Regranting: smart humility?

Jacob Harold

A seven year-old girl named Olivia took her life savings, $35, and donated it to the Bill and Melinda Gates Foundation. Was Olivia naive to increase the Gates Foundation’s endowment by 0.0000001 per cent? Or does her generous act offer us insight into a new philanthropic model?

Warren_BuffettIn 2008, unsolicited gifts to the Gates Foundation totalled $10.4 million. Warren Buffett’s 2006 decision to give $40 billion to the Gates Foundation justifiably made greater headlines than these smaller donations – and not just because of all of the zeroes involved. Buffett made his fortune by picking good managers and investing in them. ‘What can be more logical,’ he said, ‘in whatever you want done, than finding someone better equipped than you are to do it? Who wouldn’t select Tiger Woods to take his place in a high-stakes golf game?’ His choice was, in essence, an act of humility: Buffett did not believe that he had the knowledge or expertise to make good philanthropic decisions. Instead, he searched for a grantmaker he trusted to act on his behalf.

For my own modest philanthropy, I could spend months researching which US-based organization does the best work serving at-risk youth. Or I could simply write a cheque to the Edna McConnell Clark Foundation, widely celebrated for the rigorous process it uses to pick youth development organizations with proven results. It is very likely that they would make a better decision than I ever could. And so my money would do a better job helping kids. This is the essence of regranting.

Regranting is no new phenomenon. Organizations like United Way have been regranting for decades. In recent years, a new wave of groups like Global Fund for Women, TrustAfrica and Global Greengrants have added further options for the donor who cares more about making an impact on an issue or a region than about having final say on a particular grant. Now, regranting is ripe for expansion.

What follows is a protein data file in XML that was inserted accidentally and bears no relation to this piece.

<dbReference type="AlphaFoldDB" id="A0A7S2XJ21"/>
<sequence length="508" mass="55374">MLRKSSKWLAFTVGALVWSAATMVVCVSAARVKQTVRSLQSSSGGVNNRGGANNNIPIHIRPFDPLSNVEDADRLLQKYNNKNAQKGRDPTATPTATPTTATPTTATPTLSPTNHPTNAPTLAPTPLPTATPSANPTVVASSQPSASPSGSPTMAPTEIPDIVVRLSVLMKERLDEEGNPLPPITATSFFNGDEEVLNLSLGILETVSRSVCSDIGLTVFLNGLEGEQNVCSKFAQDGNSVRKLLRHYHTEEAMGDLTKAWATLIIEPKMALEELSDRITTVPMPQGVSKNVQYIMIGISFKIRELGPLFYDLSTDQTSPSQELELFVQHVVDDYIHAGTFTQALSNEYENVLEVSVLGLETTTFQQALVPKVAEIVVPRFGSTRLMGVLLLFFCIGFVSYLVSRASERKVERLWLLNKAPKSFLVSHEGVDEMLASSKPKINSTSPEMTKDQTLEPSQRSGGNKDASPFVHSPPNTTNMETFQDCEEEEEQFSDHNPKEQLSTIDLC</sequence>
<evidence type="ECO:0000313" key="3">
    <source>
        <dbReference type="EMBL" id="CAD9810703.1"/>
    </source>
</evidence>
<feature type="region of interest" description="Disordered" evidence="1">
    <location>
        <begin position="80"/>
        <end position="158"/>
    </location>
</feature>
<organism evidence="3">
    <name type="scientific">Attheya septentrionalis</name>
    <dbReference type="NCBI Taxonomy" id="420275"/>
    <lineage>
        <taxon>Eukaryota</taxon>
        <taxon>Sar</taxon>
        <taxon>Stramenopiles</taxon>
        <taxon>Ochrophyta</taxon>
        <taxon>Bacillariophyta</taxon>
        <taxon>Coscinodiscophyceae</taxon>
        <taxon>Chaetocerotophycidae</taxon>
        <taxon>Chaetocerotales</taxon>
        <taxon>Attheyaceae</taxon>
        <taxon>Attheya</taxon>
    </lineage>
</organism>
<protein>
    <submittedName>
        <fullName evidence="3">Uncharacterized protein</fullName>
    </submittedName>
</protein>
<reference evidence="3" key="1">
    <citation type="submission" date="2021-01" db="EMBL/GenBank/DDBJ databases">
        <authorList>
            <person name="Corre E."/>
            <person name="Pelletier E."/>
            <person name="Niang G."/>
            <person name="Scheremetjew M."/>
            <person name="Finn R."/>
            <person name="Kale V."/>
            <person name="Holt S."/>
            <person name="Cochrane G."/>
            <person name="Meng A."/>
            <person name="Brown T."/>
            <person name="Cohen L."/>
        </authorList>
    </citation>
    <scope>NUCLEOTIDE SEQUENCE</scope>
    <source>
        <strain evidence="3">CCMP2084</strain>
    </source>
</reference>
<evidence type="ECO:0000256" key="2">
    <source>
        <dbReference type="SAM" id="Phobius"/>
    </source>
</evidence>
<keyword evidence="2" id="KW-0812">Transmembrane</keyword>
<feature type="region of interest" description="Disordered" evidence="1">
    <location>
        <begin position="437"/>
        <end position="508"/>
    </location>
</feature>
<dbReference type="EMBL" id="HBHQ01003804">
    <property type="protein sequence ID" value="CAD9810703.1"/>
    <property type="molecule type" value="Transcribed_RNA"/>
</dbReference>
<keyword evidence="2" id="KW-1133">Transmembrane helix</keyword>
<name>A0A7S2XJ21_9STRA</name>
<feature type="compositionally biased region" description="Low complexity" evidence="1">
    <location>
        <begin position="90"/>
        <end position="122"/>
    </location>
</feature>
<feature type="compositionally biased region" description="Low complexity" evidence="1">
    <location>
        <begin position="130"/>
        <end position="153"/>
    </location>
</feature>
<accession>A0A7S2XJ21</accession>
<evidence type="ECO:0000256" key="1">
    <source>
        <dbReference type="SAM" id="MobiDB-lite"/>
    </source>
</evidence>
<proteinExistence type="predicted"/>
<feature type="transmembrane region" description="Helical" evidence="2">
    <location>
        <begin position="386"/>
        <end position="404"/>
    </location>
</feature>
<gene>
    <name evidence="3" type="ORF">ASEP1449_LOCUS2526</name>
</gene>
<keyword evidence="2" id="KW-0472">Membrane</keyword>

In the US alone, there are over 97,000 foundations and grantmaking public charities. About 5,000 of them have paid staff. Like all institutions, they vary in effectiveness. But in that group are some superb professionals – people with decades of experience on the world’s most complex social issues, who are plugged into vast networks that include the best of the old and the new, the North and the South. They are not necessarily smarter, but they are better positioned to make philanthropic decisions than an average donor – no matter how brilliant that donor may be in her day job as a teacher or doctor or cabinetmaker.

In fact, it is not easy for donors to outsource their giving. How can someone who wants to support gay and lesbian rights know that the Gill Foundation is a highly strategic donor focused in that area? Here again, we see the need for better information infrastructure in philanthropy. Non-profits need to systematically share their goals, strategies and results – and so should donors. If we are to embrace the humble, impact-oriented ethos of regranting, we need good information on which to base decisions. US foundations are required by law to publicly disclose their grants, but disclosure is not enough: donors also need tools and products to make information usable and regranting easy.

For example, a ‘side-by-side fund’ could allow a donor to mimic the giving of one programme area of a particular foundation. Like an index fund, it would distribute dollars in proportion to another portfolio, in this case a foundation programme area. Or donors could skip the middleman altogether if they could easily find out where and why institutional givers gave their money. Organizations including Nonprofit Knowledge Network, Partners for Change and Root Cause are working to design such products. If successful, they could bring a new form of external accountability to foundations: donors could ‘vote’ for which regranter they trust the most. And as more information about impact becomes available, these votes could go beyond reputation to be an informed, crowdsourced judgement about foundations’ actual results.

Most individual donors are not yet inclined to give up control of their giving. But with better information and more convenience they just might. Every year, millions of people give up control of their financial investments to professionals. Outsourcing to professionals is just another form of control: you pick the person or the institution instead of feeling overwhelmed by the choices before you.

Information infrastructure can yield benefits to democracy: stronger voices; and benefits to social impact: better choices. Olivia gave her $35 to thoughtful professionals whom she trusted. She was commended for being generous; Olivia also deserves credit for being smart.

Jacob Harold is Philanthropy Program Officer at the Hewlett Foundation. Email JHarold@hewlett.org


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